The Act also introduces a presumption that trustees notify beneficiaries of basic trust information, including the fact that they are a beneficiary of the trust and the right to request trust information. In the past, particularly in the case of family trusts, beneficiaries may not have been aware that they were set to benefit from trust distributions. Trustees must now consider whether there are any factors that would allow them not to apply this presumption (such as whether the information is subject to personal or commercial confidentiality or whether the provision of information may impact on relationships within the family, in the case of family trusts). The consideration of whether the presumption applies should be made at regular intervals.

The changes relating to the provision of basic trust information to beneficiaries are intended to increase the degree of transparency through which trusts operates. However, there is likely to be a cost involved in complying with this requirement, and it would be wise to consider whether the benefits of operating through a trust structure outweigh the increased costs of doing so.

Another related cost is the cost of complying with the requirements of the Anti-Money Laundering and Countering Financing of Terrorism Act 2011 (the AML/CFT Act). Under section 22 (1) (a) (i) of the AML/CFT Act, reporting entities, such as law firms and accounting practices, are required to conduct a higher level of due diligence (enhanced due diligence) for each trust they provide services in scope of the AML/CFT Act to. This includes verifying the source of wealth or source of funds. If you haven’t already been asked to provide documentation to support the source of your trust’s wealth and funds, the identity and address of trustees and settlors and other information that may be required under the AML/CFT Act then you should prepare yourself to do so.

“ The expectations and risk of an independent trustee are nowadays akin to that of an independent director. Trustees should be doing things like championing good governance and procedures at the very least (e.g. organising regular trustee meetings, ensuring thorough decision making and minute taking and keeping good trust records). If your independent trustee is not perceived to be adding any value by being there, it’s definitely worth looking at what other options there are”.

KAISON CHANG, DIRECTOR BUSINESS ADVISORY SERVICES,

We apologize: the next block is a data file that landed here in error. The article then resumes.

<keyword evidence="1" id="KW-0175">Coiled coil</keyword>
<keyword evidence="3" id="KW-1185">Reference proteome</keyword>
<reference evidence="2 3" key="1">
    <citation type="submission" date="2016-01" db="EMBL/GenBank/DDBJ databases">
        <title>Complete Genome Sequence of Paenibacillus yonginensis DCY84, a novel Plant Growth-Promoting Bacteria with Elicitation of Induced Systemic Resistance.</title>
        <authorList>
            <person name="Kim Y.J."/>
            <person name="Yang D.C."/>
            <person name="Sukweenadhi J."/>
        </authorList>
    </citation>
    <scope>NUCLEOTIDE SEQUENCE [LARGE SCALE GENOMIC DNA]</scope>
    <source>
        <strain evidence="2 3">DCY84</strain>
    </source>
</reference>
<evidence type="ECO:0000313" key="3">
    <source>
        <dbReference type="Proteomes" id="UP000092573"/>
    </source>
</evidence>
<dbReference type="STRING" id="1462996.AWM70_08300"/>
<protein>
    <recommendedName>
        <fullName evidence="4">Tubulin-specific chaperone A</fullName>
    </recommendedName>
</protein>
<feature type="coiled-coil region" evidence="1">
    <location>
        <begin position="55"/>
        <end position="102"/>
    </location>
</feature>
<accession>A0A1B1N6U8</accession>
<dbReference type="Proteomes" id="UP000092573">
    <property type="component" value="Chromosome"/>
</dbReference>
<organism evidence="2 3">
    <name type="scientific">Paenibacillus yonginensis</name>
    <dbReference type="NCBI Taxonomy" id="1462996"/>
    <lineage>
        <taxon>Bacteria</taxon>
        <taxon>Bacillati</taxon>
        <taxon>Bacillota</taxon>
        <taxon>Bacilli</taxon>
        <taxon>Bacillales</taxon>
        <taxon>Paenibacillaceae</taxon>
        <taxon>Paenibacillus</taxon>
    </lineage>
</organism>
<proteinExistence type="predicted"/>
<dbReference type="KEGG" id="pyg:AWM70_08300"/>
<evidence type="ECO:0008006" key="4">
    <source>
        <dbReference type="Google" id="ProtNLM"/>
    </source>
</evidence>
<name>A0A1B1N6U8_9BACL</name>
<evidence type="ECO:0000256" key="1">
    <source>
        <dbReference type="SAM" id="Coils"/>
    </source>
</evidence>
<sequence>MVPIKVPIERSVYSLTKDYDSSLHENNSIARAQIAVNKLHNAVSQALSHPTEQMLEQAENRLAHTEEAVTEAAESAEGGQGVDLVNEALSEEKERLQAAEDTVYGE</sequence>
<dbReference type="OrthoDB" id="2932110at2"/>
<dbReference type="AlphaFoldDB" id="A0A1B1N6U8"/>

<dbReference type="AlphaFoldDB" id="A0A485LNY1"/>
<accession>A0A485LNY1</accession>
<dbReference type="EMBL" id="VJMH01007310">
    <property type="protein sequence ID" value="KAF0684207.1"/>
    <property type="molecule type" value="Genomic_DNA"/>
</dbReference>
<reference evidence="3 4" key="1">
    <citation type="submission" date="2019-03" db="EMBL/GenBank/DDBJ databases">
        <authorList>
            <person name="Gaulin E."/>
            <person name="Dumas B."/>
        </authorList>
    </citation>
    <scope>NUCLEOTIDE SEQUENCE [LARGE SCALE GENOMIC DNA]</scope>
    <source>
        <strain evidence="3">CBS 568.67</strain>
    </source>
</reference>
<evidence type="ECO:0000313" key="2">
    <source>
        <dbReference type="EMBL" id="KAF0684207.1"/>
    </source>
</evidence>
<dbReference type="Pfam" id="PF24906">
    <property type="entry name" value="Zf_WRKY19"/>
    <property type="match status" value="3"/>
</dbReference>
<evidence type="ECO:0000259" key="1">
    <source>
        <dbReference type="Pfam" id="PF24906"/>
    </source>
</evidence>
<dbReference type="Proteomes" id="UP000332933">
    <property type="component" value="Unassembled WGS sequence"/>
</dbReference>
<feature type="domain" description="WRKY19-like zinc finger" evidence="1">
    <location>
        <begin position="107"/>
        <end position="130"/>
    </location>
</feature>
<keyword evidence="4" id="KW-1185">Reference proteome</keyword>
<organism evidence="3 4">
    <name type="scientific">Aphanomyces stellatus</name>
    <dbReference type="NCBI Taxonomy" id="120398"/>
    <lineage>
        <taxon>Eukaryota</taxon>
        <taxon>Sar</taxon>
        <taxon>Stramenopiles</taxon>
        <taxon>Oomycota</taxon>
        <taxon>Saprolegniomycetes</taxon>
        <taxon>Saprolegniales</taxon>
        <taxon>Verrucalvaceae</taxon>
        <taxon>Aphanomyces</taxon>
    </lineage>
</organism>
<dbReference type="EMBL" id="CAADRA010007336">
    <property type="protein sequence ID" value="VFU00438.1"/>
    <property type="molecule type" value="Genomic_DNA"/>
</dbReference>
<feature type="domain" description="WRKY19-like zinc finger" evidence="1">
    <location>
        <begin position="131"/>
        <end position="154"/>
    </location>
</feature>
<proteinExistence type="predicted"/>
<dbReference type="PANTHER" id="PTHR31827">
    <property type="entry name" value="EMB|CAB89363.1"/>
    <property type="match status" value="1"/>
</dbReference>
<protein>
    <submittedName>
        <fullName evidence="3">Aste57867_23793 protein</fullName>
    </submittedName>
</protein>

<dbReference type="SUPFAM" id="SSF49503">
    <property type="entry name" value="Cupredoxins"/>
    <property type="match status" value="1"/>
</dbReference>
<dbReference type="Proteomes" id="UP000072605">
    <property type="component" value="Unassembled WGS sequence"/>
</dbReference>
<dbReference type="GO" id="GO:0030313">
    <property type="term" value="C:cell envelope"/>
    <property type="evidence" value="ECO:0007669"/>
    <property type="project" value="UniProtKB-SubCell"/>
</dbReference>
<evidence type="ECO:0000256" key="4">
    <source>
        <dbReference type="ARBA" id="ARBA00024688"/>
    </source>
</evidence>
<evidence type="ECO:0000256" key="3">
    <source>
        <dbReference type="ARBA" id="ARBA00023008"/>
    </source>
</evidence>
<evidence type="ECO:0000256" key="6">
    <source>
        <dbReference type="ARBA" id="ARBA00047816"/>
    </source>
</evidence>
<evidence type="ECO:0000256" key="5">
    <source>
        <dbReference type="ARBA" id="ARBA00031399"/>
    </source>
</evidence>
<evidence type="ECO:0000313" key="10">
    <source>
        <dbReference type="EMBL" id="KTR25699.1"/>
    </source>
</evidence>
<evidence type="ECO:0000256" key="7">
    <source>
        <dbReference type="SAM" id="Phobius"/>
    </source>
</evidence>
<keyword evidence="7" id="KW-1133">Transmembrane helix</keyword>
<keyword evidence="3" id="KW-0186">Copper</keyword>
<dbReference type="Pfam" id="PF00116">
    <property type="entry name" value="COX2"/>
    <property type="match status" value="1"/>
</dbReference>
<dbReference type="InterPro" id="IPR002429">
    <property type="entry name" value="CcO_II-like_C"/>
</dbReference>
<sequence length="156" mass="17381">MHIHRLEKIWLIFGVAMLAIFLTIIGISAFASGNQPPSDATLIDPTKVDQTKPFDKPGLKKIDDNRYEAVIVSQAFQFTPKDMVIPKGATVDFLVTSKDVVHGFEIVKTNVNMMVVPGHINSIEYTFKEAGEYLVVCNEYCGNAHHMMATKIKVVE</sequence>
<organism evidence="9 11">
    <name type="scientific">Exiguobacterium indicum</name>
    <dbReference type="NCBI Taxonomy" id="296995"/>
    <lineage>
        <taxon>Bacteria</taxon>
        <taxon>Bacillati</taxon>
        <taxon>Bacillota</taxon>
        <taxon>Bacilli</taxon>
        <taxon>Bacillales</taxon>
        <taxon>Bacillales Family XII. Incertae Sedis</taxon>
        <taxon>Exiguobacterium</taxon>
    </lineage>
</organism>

BAKER TILLY STAPLES RODWAY AUCKLAND

Who is impacted?

The Act generally only applies to express trusts and certain other trusts described in section 5 of the Act. An express trust is one that is intentionally established by a settlor, as opposed to a trust that arises by operation of law. It is a relationship in which a settlor places property on trust to be held by one or more trustee for the benefit of beneficiaries or for a permitted purpose. As a fiduciary, each trustee owes duties and is accountable for how the trust property is managed and distributed.

Anyone who is involved with an express trust in New Zealand is likely to be impacted, particularly if you have not let your beneficiaries know they are beneficiaries, if you do not currently report to them on a regular basis and if you don’t currently store all the trust documents in one place. The Act will more directly impact on trustees, settlors or beneficiaries of a trust, as well as those with business relationships with trusts. So, its impact is quite far-reaching.

When does it come into effect?

There is an 18 month transition period meaning the Act will not come into effect until 1 February 2021. This will come around sooner than you think, so we recommend you contact your normal business advisor to work through the implications for any trusts you are involved with.

DISCLAIMER No liability is assumed by Baker Tilly Staples Rodway for any losses suffered by any person relying directly or indirectly upon any article within this website. It is recommended that you consult your advisor before acting on this information. 

Download article

Sign up to our newsletter

Thanks for signing up!